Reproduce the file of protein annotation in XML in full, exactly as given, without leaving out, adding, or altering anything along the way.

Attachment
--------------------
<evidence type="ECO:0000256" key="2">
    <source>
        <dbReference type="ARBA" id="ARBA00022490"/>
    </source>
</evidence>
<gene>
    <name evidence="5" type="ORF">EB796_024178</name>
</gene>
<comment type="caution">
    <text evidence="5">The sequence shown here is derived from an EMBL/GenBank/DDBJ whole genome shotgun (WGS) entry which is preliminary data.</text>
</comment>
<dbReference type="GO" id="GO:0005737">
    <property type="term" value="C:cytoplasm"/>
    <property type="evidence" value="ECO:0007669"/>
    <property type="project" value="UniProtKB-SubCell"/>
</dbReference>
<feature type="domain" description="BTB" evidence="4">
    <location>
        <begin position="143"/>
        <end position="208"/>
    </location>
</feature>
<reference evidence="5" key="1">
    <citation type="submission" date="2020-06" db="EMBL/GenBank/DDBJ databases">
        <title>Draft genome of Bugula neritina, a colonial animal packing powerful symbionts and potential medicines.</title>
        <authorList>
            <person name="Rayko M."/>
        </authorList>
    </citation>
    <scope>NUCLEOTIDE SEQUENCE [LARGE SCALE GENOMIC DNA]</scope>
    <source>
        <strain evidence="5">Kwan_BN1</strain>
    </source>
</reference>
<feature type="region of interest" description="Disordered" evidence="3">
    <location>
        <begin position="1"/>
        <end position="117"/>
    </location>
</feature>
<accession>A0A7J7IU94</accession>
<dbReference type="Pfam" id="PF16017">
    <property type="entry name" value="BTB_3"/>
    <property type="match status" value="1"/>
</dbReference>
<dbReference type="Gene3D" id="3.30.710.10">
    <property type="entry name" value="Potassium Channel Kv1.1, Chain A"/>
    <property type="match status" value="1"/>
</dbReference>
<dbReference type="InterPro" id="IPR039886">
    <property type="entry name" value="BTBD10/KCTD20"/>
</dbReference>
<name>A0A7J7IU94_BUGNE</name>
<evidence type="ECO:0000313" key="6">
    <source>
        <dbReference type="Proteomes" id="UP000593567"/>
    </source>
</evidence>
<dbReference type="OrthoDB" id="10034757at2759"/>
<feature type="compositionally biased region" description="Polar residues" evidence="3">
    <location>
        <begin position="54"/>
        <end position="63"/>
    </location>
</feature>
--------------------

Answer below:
<evidence type="ECO:0000256" key="2">
    <source>
        <dbReference type="ARBA" id="ARBA00022490"/>
    </source>
</evidence>
<gene>
    <name evidence="5" type="ORF">EB796_024178</name>
</gene>
<comment type="caution">
    <text evidence="5">The sequence shown here is derived from an EMBL/GenBank/DDBJ whole genome shotgun (WGS) entry which is preliminary data.</text>
</comment>
<dbReference type="GO" id="GO:0005737">
    <property type="term" value="C:cytoplasm"/>
    <property type="evidence" value="ECO:0007669"/>
    <property type="project" value="UniProtKB-SubCell"/>
</dbReference>
<feature type="domain" description="BTB" evidence="4">
    <location>
        <begin position="143"/>
        <end position="208"/>
    </location>
</feature>
<reference evidence="5" key="1">
    <citation type="submission" date="2020-06" db="EMBL/GenBank/DDBJ databases">
        <title>Draft genome of Bugula neritina, a colonial animal packing powerful symbionts and potential medicines.</title>
        <authorList>
            <person name="Rayko M."/>
        </authorList>
    </citation>
    <scope>NUCLEOTIDE SEQUENCE [LARGE SCALE GENOMIC DNA]</scope>
    <source>
        <strain evidence="5">Kwan_BN1</strain>
    </source>
</reference>
<feature type="region of interest" description="Disordered" evidence="3">
    <location>
        <begin position="1"/>
        <end position="117"/>
    </location>
</feature>
<accession>A0A7J7IU94</accession>
<dbReference type="Pfam" id="PF16017">
    <property type="entry name" value="BTB_3"/>
    <property type="match status" value="1"/>
</dbReference>
<dbReference type="Gene3D" id="3.30.710.10">
    <property type="entry name" value="Potassium Channel Kv1.1, Chain A"/>
    <property type="match status" value="1"/>
</dbReference>
<dbReference type="InterPro" id="IPR039886">
    <property type="entry name" value="BTBD10/KCTD20"/>
</dbReference>
<name>A0A7J7IU94_BUGNE</name>
<evidence type="ECO:0000313" key="6">
    <source>
        <dbReference type="Proteomes" id="UP000593567"/>
    </source>
</evidence>
<dbReference type="OrthoDB" id="10034757at2759"/>
<feature type="compositionally biased region" description="Polar residues" evidence="3">
    <location>
        <begin position="54"/>
        <end position="63"/>
    </location>
</feature>